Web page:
NVIDIA's Day 1 GPU Driver For Alan Wake 2 Claims A Huge 4.7X Uplift With RT And DLSS
Remedy Entertainment's Control was one of the first games to really showcase the potential of real-time ray-tracing with its gorgeous reflections and excellent ray-traced shadows. The company's next game, a sequel to 2010's Alan Wake simply titled Alan Wake II, promises to up the ante in terms of graphics technology by supporting what NVIDIA calls "full ray-tracing", or path tracing.
The second Alan Wake game will also be the second full retail release game to support path tracing, unless you count the awkward Minecraft RTX. Aside from that, there's just been Cyberpunk 2077's RT Overdrive mode, which is very impressive, but it's still just one game. Alan Wake II beautifully represents its Pacific Northwest US setting using the bleeding-edge rendering feature, and looks downright photographic at times as a result.
If you're going to play Alan Wake II on release day—that's this Friday, by the way—you'd better make sure you have the latest graphics driver. Intel says its driver increases performance by up to 22%. NVIDIA didn't give us numbers on how much performance you'll gain from the new driver alone, but says that by making use of its AI-accelerated rendering technologies you can see as much as 470% performance compared to playing without them.
For perspective, that's like taking the game from 17 FPS to 78 FPS, and that's apparently about what you'll do if you enable the full suite of DLSS 3.5 technologies on a GeForce RTX 4070 Ti attempting to run the game at 4K with the settings maxed out. Those features include DLSS Super Resolution, Frame Generation, and Ray Reconstruction, just as seen in the 2.0 update for Cyberpunk 2077.
We already took a look at the system requirements for Alan Wake II, but here's the chart again in case you've forgotten. It looks like if you want to run path tracing, you're going to want a GeForce GPU. That's basically the case in Cyberpunk 2077, as well; the inferior ray-tracing performance of competitors' GPUs simply doesn't lend them to the workload.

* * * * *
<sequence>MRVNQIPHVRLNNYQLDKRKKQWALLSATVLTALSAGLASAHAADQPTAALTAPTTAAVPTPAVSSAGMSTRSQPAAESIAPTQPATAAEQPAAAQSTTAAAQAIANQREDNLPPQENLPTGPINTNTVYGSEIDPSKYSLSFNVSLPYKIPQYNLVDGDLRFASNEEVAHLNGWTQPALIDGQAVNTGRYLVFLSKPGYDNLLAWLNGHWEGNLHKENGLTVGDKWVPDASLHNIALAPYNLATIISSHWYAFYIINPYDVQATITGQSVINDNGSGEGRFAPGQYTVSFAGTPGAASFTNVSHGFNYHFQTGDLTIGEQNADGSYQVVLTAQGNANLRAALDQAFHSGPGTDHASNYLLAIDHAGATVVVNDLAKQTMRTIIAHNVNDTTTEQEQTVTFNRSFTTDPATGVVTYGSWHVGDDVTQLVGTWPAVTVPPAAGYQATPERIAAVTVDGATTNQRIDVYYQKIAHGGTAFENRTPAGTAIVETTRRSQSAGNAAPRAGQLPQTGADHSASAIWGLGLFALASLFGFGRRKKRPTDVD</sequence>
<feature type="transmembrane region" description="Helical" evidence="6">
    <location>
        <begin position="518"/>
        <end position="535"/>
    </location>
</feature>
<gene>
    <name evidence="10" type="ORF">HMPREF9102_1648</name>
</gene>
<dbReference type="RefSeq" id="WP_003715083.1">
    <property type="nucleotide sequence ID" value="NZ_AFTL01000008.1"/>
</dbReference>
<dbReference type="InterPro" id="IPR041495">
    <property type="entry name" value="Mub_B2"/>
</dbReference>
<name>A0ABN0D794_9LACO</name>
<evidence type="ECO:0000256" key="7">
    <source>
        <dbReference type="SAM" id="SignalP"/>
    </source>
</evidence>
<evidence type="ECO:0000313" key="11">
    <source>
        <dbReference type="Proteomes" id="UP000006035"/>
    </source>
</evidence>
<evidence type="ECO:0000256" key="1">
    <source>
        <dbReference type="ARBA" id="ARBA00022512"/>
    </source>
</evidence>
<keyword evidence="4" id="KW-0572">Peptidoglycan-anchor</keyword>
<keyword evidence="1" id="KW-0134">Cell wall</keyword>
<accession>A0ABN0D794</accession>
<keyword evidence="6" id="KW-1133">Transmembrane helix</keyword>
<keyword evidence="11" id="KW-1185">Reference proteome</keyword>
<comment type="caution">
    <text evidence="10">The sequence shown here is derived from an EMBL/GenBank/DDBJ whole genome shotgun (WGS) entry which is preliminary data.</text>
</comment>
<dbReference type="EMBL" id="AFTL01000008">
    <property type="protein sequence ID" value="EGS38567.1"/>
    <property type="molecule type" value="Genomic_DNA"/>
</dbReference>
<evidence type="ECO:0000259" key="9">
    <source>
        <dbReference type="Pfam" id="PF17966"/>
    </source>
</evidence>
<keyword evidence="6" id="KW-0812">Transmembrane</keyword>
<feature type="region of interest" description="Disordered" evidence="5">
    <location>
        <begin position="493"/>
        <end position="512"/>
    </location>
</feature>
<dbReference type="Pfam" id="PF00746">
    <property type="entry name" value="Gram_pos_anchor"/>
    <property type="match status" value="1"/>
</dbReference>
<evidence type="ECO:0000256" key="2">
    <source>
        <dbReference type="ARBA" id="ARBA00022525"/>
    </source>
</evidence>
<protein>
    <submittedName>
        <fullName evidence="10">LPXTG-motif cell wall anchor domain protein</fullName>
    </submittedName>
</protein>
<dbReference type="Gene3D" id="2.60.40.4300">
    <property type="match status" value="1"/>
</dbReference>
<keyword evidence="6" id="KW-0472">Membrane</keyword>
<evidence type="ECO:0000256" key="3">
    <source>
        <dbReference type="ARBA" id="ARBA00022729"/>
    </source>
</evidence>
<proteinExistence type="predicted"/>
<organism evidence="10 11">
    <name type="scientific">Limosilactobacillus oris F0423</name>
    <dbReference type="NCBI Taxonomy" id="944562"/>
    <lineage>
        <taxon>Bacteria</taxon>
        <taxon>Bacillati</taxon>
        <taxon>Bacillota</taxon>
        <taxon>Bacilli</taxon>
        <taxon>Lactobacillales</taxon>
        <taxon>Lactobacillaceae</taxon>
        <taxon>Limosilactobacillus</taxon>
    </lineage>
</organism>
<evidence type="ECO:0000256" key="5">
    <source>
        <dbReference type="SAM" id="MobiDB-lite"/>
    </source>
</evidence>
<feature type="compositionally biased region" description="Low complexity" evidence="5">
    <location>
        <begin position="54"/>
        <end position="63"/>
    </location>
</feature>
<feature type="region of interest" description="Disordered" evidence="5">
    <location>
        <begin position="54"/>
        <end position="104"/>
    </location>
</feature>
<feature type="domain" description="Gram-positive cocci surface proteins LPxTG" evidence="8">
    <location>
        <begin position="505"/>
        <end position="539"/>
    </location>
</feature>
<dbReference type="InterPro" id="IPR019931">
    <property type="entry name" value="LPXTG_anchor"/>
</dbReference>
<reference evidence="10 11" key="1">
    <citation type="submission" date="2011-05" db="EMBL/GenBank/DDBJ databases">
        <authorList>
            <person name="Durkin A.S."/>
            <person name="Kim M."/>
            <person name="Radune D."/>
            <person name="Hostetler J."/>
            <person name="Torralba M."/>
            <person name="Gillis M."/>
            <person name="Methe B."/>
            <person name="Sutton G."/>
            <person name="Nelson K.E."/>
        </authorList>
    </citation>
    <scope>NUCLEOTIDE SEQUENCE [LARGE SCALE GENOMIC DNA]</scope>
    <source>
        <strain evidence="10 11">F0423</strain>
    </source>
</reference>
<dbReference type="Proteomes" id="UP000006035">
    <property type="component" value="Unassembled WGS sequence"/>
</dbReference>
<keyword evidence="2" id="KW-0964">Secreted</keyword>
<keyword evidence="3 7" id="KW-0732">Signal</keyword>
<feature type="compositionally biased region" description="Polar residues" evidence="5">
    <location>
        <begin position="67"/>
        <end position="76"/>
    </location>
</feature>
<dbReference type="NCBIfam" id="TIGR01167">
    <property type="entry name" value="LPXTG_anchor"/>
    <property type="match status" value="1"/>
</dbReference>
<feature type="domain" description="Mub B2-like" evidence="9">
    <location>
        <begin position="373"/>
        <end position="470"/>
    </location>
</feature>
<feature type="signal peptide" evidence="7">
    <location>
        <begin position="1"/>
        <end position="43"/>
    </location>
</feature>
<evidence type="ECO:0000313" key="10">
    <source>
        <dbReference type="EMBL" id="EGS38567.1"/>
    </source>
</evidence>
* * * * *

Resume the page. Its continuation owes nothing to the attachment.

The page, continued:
Fortunately, contrary to earlier rumors, the game doesn't necessarily require the use of ray-tracing, so folks with just about any reasonably-powerful graphics card from the last 5 years should be able to enjoy the game. Still, you're going to have to make use of advanced upscaling to get acceptable performance, and the game also absolutely requires an SSD.
NVIDIA sent along a chart that shows which ray-tracing features are enabled at which performance preset. As you can see, the Low RT preset doesn't enable path-tracing, and the Medium preset only uses one bounce for global illumination. That's considerably lighter than the two bounces used in Cyberpunk 2077's RT Overdrive mode, so Alan Wake II's "RT Medium" preset might be lighter than people expect.
Images in this post from NVIDIA's Alan Wake II trailer.
However, the full three-bounce path-tracing pass in the "High" setting is likely going to destroy machines. Indeed, Remedy recommends a GeForce RTX 4080 for that mode, yet the actual render resolution goes down, from 2560×1440 (4K "Quality") to 1920×1080 (4K "Performance"). Hopefully the new driver will help improve those fortunes slightly.
Don't panic if you go to NVIDIA's site and don't see the new driver yet, though. It doesn't actually release until October 26th, the day before the game comes out.